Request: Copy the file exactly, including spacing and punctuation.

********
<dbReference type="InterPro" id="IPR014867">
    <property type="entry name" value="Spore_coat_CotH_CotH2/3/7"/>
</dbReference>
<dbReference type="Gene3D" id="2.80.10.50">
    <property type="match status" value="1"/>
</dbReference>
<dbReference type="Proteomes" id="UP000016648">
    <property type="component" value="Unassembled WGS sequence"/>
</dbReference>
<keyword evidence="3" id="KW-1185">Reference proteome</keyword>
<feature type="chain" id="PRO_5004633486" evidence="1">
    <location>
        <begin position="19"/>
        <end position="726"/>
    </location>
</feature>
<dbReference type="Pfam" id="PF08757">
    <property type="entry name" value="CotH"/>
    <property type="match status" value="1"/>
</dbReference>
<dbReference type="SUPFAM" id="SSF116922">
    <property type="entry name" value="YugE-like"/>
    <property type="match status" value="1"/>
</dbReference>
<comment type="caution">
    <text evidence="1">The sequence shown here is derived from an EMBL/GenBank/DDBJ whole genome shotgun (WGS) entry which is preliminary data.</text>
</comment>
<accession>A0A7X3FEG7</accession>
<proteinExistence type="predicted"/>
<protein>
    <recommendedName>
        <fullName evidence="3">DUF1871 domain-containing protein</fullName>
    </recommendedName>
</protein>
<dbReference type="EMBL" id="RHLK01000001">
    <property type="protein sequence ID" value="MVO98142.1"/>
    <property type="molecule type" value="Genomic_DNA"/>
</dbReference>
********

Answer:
<dbReference type="InterPro" id="IPR014867">
    <property type="entry name" value="Spore_coat_CotH_CotH2/3/7"/>
</dbReference>
<dbReference type="Gene3D" id="2.80.10.50">
    <property type="match status" value="1"/>
</dbReference>
<dbReference type="Proteomes" id="UP000016648">
    <property type="component" value="Unassembled WGS sequence"/>
</dbReference>
<keyword evidence="3" id="KW-1185">Reference proteome</keyword>
<feature type="chain" id="PRO_5004633486" evidence="1">
    <location>
        <begin position="19"/>
        <end position="726"/>
    </location>
</feature>
<dbReference type="Pfam" id="PF08757">
    <property type="entry name" value="CotH"/>
    <property type="match status" value="1"/>
</dbReference>
<dbReference type="SUPFAM" id="SSF116922">
    <property type="entry name" value="YugE-like"/>
    <property type="match status" value="1"/>
</dbReference>
<comment type="caution">
    <text evidence="1">The sequence shown here is derived from an EMBL/GenBank/DDBJ whole genome shotgun (WGS) entry which is preliminary data.</text>
</comment>
<accession>A0A7X3FEG7</accession>
<proteinExistence type="predicted"/>
<protein>
    <recommendedName>
        <fullName evidence="3">DUF1871 domain-containing protein</fullName>
    </recommendedName>
</protein>
<dbReference type="EMBL" id="RHLK01000001">
    <property type="protein sequence ID" value="MVO98142.1"/>
    <property type="molecule type" value="Genomic_DNA"/>
</dbReference>